IJR transforming institutions to change attitudes towards justice, peace & reconciliation in Uganda

Reflections from IJR’s Dr Webster Zambara

In July 2019 IJR’s Senior Project Leader Dr. Webster Zambara was in Uganda to facilitate Peacebuilding and Conflict Resolution programmes at the Uganda Senior Police Command and Staff College at Bwebajja, outside the capital Kampala. Dr. Zambara introduced these overarching key concepts to a group of 37 senior police officers who form a new cohort embarking on further studies in Peace and Security with the United Nations University for Peace (UPEACE) Africa Programme.

The two weeks programme combined theory and practice, and employed a variety of methodologies that included mini-workshops, lectures, story-telling, plenary and group breakaway sessions, games, simulations and role-plays that reflected on and enhanced understanding of the contemporary issues affecting Uganda. The overall aim was to transfer knowledge and skills to prepare the officers for their academic journey they have embarked on, as well as jointly creating the best ways the security sector in general, and the Uganda police in particular can be agents of resolving conflict and sustaining peace at local and national levels. The programme explored the contemporary issues in peace studies and how they affect Uganda, Africa and the world. With specific examples from the lived realities in the Ugandan context, several sessions also considered how Africa and specific countries, particularly in the Great Lakes region, can transform their social, political and economic historical and present realities of violent conflicts and injustice in order to move from negative peace to positive peace that would benefit all citizens.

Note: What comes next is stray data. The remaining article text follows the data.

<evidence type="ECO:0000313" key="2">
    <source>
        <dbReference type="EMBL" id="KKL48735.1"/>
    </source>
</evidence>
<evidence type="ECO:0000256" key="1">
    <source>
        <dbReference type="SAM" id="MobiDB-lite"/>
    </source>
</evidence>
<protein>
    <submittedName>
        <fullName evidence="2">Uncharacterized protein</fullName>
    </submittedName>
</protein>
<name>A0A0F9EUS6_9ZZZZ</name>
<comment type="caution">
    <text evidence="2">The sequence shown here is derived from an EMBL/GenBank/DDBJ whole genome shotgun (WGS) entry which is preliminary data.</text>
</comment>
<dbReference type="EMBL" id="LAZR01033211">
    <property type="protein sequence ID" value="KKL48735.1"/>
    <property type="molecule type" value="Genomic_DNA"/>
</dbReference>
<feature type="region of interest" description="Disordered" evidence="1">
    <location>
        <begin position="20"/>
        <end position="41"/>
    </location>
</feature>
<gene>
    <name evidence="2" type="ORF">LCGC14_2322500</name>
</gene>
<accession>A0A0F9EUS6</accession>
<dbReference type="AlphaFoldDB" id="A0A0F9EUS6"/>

Besides the key concepts in peace and conflict resolution, the senior police officers were introduced to the broader work that IJR does in East and Southern Africa in line with the Institute’s vision and mission, as well as its pathfinding research on linking Peacebuilding with Mental Health and Psycho-Social Support. Participants were also made aware of the new African Union Transitional Justice Policy (AUTJP) that was recently adopted by the continental body in February 2019. Security sector reform is a very important pillar of any transitional justice process, and working with the Uganda Police Force will hopefully, contribute to its transformation into a force that upholds fundamental human rights and contribute to justice, peace and reconciliation.